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Today we are announcing the R3 2019 release of JustMock which includes support for .Net Core 3.0, mocking of non-public generics, future mocking of non-public classes and support for VS 2019 version 16.2+.

Let me guide you through the new features and improvements that are coming with R3 2019.

.Net Core 3.0 Support

.Net Core 3.0 is almost here and as a follow up to .Net Core 2.+ support we've already implemented preliminary support for 3.0. Why preliminary? Because the announced official release date for .Net Core 3.0 is September 23rd. We do not expect any significant changes in the official version compared to the latest available preview version.

net core 3.0 image


Mocking of Non-Public Generics

Generics are widely used in the .Net world and they are some of the main language features used for complex architecture scenarios. JustMock has had support for Generics for many years now and we made it even better by introducing support for mocking of non-public Generics.
Consider the following generic method:

private void DoPrivateGeneric<T>(T arg)
{
    throw new NotImplementedException();
}

Here is how a mock for that method could look like:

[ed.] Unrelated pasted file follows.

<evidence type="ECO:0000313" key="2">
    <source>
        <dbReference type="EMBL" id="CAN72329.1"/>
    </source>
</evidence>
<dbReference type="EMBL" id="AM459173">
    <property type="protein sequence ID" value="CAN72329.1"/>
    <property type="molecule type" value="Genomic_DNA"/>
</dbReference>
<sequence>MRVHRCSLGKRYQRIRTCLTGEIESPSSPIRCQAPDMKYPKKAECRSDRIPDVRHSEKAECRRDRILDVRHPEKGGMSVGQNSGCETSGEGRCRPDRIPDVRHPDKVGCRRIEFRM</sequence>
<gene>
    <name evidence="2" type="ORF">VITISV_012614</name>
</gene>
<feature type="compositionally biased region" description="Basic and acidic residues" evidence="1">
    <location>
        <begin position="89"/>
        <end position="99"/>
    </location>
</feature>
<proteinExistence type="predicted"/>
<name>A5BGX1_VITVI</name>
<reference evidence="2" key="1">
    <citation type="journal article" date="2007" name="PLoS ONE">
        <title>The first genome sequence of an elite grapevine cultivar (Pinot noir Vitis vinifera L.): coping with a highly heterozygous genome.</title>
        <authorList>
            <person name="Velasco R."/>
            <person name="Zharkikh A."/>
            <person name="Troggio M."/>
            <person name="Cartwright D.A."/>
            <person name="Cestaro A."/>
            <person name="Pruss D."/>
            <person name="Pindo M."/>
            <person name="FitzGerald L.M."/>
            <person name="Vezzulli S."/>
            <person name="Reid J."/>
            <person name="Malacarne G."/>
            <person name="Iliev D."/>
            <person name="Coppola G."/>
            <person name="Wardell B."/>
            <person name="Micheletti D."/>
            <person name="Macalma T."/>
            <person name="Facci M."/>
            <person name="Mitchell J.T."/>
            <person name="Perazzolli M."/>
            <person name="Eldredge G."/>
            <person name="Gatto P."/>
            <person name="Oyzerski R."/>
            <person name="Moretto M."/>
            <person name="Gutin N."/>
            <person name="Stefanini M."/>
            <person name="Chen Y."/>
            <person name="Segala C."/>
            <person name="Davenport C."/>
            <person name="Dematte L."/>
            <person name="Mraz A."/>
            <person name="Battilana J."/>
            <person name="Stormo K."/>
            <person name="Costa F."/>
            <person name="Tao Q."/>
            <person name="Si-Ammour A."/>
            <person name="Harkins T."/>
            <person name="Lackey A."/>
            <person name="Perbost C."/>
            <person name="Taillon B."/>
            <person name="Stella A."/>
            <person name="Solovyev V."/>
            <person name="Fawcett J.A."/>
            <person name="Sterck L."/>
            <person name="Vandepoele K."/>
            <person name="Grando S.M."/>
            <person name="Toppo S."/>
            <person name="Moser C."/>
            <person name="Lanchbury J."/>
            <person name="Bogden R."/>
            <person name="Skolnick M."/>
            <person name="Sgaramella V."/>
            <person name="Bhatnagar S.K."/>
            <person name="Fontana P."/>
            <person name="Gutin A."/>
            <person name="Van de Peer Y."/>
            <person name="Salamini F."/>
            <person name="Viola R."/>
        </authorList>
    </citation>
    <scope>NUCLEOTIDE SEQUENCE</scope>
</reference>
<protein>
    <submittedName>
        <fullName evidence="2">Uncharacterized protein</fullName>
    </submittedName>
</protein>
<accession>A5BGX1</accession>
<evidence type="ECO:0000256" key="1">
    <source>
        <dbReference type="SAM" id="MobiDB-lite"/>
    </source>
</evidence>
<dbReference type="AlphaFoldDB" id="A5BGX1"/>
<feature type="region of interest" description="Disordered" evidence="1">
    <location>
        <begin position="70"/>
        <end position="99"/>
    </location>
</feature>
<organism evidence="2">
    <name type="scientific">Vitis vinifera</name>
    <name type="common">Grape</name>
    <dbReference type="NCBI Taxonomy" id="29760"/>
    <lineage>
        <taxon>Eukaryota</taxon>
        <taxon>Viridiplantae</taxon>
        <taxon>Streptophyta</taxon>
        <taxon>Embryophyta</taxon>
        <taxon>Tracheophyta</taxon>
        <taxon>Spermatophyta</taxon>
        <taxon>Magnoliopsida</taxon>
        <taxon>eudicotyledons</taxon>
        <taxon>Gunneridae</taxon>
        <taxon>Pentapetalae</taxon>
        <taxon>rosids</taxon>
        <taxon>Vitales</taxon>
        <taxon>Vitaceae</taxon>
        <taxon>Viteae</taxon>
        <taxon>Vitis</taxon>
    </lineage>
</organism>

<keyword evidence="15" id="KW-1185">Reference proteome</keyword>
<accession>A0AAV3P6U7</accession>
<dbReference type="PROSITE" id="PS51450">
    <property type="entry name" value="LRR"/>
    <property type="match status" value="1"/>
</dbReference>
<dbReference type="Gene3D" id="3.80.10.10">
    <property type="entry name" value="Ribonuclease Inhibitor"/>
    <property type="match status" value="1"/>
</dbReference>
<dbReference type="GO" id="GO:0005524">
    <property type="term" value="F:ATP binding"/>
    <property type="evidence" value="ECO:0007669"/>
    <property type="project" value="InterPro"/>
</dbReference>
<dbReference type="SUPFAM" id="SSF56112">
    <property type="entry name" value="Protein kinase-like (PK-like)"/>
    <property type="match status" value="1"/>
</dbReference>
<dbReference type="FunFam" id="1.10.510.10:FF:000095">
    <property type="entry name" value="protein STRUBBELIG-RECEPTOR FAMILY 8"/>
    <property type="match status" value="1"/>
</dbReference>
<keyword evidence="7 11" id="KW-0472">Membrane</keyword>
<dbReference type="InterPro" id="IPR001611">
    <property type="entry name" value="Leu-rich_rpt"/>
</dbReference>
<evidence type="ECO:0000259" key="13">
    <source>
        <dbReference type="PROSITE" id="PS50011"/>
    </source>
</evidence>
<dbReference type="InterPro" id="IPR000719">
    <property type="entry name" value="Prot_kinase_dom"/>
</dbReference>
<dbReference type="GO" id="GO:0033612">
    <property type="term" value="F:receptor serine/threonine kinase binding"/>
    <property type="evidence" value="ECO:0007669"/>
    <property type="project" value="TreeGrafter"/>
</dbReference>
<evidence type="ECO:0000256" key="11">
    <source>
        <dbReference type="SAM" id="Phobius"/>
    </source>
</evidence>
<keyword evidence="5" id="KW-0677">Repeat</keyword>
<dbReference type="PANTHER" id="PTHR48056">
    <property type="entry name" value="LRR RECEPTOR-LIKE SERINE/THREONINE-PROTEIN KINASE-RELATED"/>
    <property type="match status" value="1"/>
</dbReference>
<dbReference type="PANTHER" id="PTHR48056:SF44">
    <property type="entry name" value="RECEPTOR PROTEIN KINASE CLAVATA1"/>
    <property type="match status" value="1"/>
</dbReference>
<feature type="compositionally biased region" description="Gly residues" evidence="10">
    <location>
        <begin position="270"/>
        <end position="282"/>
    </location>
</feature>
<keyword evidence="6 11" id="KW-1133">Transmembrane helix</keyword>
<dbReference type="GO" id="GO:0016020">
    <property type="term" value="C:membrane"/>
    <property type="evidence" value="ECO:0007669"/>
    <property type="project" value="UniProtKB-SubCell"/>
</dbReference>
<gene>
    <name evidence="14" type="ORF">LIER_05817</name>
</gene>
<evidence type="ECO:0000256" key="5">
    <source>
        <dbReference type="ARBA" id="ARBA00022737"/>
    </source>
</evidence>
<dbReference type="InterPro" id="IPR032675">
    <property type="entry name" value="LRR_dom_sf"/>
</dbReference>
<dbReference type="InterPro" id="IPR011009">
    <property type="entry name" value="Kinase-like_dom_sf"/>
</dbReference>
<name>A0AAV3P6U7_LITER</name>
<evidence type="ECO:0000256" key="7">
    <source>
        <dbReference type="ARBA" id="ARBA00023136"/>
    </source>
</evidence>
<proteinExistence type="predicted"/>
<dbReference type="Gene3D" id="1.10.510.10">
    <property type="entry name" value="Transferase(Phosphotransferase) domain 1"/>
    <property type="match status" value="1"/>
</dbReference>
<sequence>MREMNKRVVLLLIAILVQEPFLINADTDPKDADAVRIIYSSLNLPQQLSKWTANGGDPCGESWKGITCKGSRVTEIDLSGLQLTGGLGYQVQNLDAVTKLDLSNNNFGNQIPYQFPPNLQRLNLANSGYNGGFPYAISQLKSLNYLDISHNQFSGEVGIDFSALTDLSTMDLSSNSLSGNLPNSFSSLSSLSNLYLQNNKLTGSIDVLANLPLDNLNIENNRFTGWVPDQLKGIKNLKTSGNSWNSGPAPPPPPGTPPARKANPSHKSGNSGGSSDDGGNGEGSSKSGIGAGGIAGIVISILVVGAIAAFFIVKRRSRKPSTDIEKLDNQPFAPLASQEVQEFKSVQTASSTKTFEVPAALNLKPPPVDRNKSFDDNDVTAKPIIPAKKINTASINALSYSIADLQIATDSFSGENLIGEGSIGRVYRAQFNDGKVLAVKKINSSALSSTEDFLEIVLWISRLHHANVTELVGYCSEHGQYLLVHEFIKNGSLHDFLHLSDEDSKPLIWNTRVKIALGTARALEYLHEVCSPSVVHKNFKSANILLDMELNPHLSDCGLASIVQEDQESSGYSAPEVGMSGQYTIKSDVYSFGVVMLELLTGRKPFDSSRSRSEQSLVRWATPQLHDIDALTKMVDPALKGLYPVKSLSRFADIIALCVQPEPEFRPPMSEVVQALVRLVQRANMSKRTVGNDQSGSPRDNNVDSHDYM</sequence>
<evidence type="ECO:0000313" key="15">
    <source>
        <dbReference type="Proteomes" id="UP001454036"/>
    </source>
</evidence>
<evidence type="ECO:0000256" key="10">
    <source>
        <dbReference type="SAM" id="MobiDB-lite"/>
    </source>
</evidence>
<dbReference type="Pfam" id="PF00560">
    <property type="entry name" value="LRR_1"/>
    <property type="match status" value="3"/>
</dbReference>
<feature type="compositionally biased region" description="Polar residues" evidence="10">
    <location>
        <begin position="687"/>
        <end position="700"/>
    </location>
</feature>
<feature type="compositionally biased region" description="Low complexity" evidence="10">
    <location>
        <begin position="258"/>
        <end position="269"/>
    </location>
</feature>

[TestMethod]
public void ShouldInvokeNonPublicGenericMember()
{
    Foo foo = new Foo();
  
    bool called = false;
  
    // Arrange
    Mock.NonPublic
        .Arrange(foo, "DoPrivateGeneric", new Type[] { typeof(int) }, 10)
        .DoInstead(() => called = true);
  
    // Act
    foo.DoPublicGeneric<int>(10);
  
    // Assert
    Assert.IsTrue(called);
}

The difference with mocking a normal non-public method is that an additional parameter for the generic type argument is required. This parameter is in the form of an array of types to support multiple generic type arguments on a single method.

Future Mocking of Non-Public Class

Another new feature is the future mocking of a non-public class. Until now it was very challenging to mock the constructor of an internal or private class or even the private constructor of a public class. With this new feature this will be possible.